Thanks for getting me thinking again about how to make my little single-garage-bay shop more useable!

-- Woodworking is easy as 3.14159265358979323846264338327950288419716939937510...

View cabinetmaster's profile

cabinetmaster

10874 posts in 2215 days


#4 posted 01-06-2010 04:56 PM

Man you are really in the cleaning mode. Now when are you coming out her to visit and help me organize my shop? ........................................................LOL

Great job man and the shop is really coming alive.

-- Jerry--A man can never have enough tools or clamps

View gizmodyne's profile

gizmodyne

1763 posts in 2747 days


#5 posted 01-06-2010 05:03 PM

I have the same problem on a smaller scale. I am going to use up most of my doug fir with my next two cabinet projects.

It is hard to get rid of it, but I applaud you.

-- -John "Do I have to keep typing a smiley? Just assume it's a joke." www.flickr.com/photos/gizmodyne

View gbear's profile

gbear

393 posts in 2756 days


#6 posted 01-06-2010 06:57 PM

We all tend to store too many cut offs but I really like your idea. Build a big rack, stack wood in front of it and then crawl inside and take a nap. The vacuum is a nice touch…makes it look like you’re working but sharp eyes will note that it’s turned OFF. You could move your tv down there too! You da man.

-- gbear, Carmichael, CA

View Rustic's profile

Rustic

3139 posts in 2253 days


#7 posted 01-06-2010 07:06 PM

Bret—-that sounds like my shop my shop is the front bedroom of a mobile home.

-- www.carvingandturningsbyrick.com, Rick Kruse, Grand Rapids, MI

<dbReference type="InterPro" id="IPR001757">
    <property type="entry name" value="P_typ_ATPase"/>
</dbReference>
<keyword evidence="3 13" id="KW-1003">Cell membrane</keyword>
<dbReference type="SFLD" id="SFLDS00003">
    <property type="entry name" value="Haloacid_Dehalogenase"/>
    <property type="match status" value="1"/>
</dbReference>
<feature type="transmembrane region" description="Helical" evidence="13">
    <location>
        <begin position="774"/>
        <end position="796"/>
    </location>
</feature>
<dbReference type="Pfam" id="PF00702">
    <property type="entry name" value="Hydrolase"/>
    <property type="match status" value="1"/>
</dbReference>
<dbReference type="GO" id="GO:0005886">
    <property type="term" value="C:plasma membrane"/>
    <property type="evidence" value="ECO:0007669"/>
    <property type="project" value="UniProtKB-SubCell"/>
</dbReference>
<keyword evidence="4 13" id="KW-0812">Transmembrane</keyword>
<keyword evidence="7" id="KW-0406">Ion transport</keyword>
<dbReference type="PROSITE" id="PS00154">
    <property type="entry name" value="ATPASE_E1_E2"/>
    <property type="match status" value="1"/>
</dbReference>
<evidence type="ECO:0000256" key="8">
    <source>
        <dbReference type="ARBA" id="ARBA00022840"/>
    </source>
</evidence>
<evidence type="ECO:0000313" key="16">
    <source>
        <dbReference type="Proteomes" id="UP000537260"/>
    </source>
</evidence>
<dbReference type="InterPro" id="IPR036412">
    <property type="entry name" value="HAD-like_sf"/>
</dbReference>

View Blake's profile

Blake

3437 posts in 2531 days


#8 posted 01-06-2010 07:15 PM

Lookin good.

-- Happy woodworking! http://www.openarmsphotography.com

View DocStock's profile

DocStock

13 posts in 1905 days


#9 posted 01-06-2010 07:36 PM

Todd…I also am in the cleanout mode although in a different manner. I moved out of my 3200 sf shop last March and moved everything into a storage shed and my house. I started in the summer to start selling off many of my unused tools and materials (from my business) on Craigslist. I have just recently sold two pieces of old growth walnut. These are solid pieces (not glued up) and are each 21” wide by 1-7/8” thick x 9-6 and 7-4. These were taken out of a retail store that was using them as countertops for their cash and wraps. The guy that bought these wants to use them for his kitchen countertops. He wants me to mill them and make his tops. I will need to joint the width to make 25” but my question is what to clear coat these tops with? Will the butcher block finish work? Also is there an product for filling knots and cracks?